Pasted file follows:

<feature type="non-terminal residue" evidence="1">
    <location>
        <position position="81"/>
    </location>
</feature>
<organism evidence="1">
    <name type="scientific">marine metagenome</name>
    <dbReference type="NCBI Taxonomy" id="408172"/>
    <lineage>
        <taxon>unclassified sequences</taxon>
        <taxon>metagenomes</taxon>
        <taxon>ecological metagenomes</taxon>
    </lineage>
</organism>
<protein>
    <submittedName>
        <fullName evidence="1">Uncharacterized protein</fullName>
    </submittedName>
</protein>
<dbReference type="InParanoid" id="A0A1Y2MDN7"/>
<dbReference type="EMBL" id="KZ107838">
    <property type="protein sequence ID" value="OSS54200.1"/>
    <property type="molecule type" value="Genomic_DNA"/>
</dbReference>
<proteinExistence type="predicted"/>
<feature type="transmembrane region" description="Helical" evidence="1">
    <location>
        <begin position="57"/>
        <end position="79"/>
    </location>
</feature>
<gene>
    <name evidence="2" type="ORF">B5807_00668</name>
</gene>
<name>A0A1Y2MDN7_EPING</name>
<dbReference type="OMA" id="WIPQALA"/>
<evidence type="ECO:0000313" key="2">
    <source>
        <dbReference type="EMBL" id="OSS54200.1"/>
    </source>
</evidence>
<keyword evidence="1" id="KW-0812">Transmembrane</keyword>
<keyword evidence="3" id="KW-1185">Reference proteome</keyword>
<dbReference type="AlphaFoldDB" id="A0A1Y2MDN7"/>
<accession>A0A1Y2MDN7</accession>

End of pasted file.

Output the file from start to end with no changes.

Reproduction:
<feature type="non-terminal residue" evidence="1">
    <location>
        <position position="81"/>
    </location>
</feature>
<organism evidence="1">
    <name type="scientific">marine metagenome</name>
    <dbReference type="NCBI Taxonomy" id="408172"/>
    <lineage>
        <taxon>unclassified sequences</taxon>
        <taxon>metagenomes</taxon>
        <taxon>ecological metagenomes</taxon>
    </lineage>
</organism>
<protein>
    <submittedName>
        <fullName evidence="1">Uncharacterized protein</fullName>
    </submittedName>
</protein>
<dbReference type="InParanoid" id="A0A1Y2MDN7"/>
<dbReference type="EMBL" id="KZ107838">
    <property type="protein sequence ID" value="OSS54200.1"/>
    <property type="molecule type" value="Genomic_DNA"/>
</dbReference>
<proteinExistence type="predicted"/>
<feature type="transmembrane region" description="Helical" evidence="1">
    <location>
        <begin position="57"/>
        <end position="79"/>
    </location>
</feature>
<gene>
    <name evidence="2" type="ORF">B5807_00668</name>
</gene>
<name>A0A1Y2MDN7_EPING</name>
<dbReference type="OMA" id="WIPQALA"/>
<evidence type="ECO:0000313" key="2">
    <source>
        <dbReference type="EMBL" id="OSS54200.1"/>
    </source>
</evidence>
<keyword evidence="1" id="KW-0812">Transmembrane</keyword>
<keyword evidence="3" id="KW-1185">Reference proteome</keyword>
<dbReference type="AlphaFoldDB" id="A0A1Y2MDN7"/>
<accession>A0A1Y2MDN7</accession>